Hi. My name is Meg. 47 year old wife and mother. I am a person living with depression from as far back as I can remember. It is a mild, yet chronic, coming and going dependent on sunlight and seasonal changes, and triggered by just about anything. Been on the same med for quite a while now and thinking it may be time to seek therapy again. I sleep way more than the average person needs to because it feels peaceful and safe. The dark days, unfortunately, are greater than the days that I feel pure joy and contentment.
I have never felt that I did not want to live, but there are some periods of time that it is hard to function, with even the simplest of daily tasks being excruciating to participate in and accomplish. Then comes the guilt. It is just this constant grind of angst, and the process of pushing it away and keeping it at bay. And then on the good days I try to truly acknowledge it and live in the moment.
The reason I felt this urge today to share my story is that the stigma we all talk about and fight against happened to me in a very real and intimate way just yesterday, by my very own family, the people who love me most. My husband and 14 year old daughter. I am very open about my depression and my life is very much like an open book to people who care to listen. It is a way to educate, plus it is healing and therapeutic for me personally to allow myself to be vulnerable and open about my struggles. So we talk openly about my depression as a family, but there is no real acknowledgement there, no real action of their part to know fully what it is like. They are afraid of it, as if it is contagious and they might catch it, and it is just too uncomfortable for them to talk about. They could ask me anything and I would share. I’ve talked quite a bit, in fact, with my 3 teenage children, so that they know what they could be up against in case the genetics of my family line of mental illness disrupt their lives. So last night they openly mocked me for having “multiple personalities like Sybil”, joked and laughed in front of me about it, and expected that I, too, would not be offended and should join in on the fun. My husband make a crack about me not being normal, and I finally had to say something along the lines of “wow, you certainly wouldn’t make fun of a person living with cancer, but it’s ok to when it is a condition affecting someone’s brain and moods.”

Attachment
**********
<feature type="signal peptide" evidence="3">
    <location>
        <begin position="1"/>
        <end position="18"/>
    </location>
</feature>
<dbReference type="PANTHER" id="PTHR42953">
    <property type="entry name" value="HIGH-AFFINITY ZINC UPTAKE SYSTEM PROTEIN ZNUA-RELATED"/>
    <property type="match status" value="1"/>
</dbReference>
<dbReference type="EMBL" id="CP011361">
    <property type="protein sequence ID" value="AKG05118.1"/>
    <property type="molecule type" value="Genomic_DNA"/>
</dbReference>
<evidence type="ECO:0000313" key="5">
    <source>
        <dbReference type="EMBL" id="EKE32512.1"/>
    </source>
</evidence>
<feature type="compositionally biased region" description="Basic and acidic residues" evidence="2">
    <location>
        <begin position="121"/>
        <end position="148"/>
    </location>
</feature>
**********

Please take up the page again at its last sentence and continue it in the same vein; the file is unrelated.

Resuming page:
It hurt deeply, but I didn’t let on. I just sucked it in and pushed it away and got over it. But it was very real for me in that moment and just crushed me that they could be so cruel. So I’ll end with a poem I scribbled today, which I sometimes do, out of no where, when I can’t sleep:
She saw the world all around her, but wasn’t in it.
The edge of the cocoon, that thickness of numbness,
existed between her and what normal life looked like.
Beyond her reach.
Where happy people did life.
What was it to feel that?
Only fleeting moments to know.
Yet life happened, or whatever this is called.
Not a wasted life, to be sure.
Blessings and gratitude fill up many a day.
But also guilt.
For the ineptness.
Trapped, she is banging on the window.
Don’t you see her?
Can’t you hear her?
And she is so tired.
Tired of her.
She sits motionless.
Feeling foolish, but not lonely.
A slug, yet not sad.
Just lifeless. Hollow.
With fake smiles so the kids won’t see and have their lives be less than what they deserve.
Hold it together, please.
Oh joy, to be you.
Thank you for allowing this space to write. It can be very healing!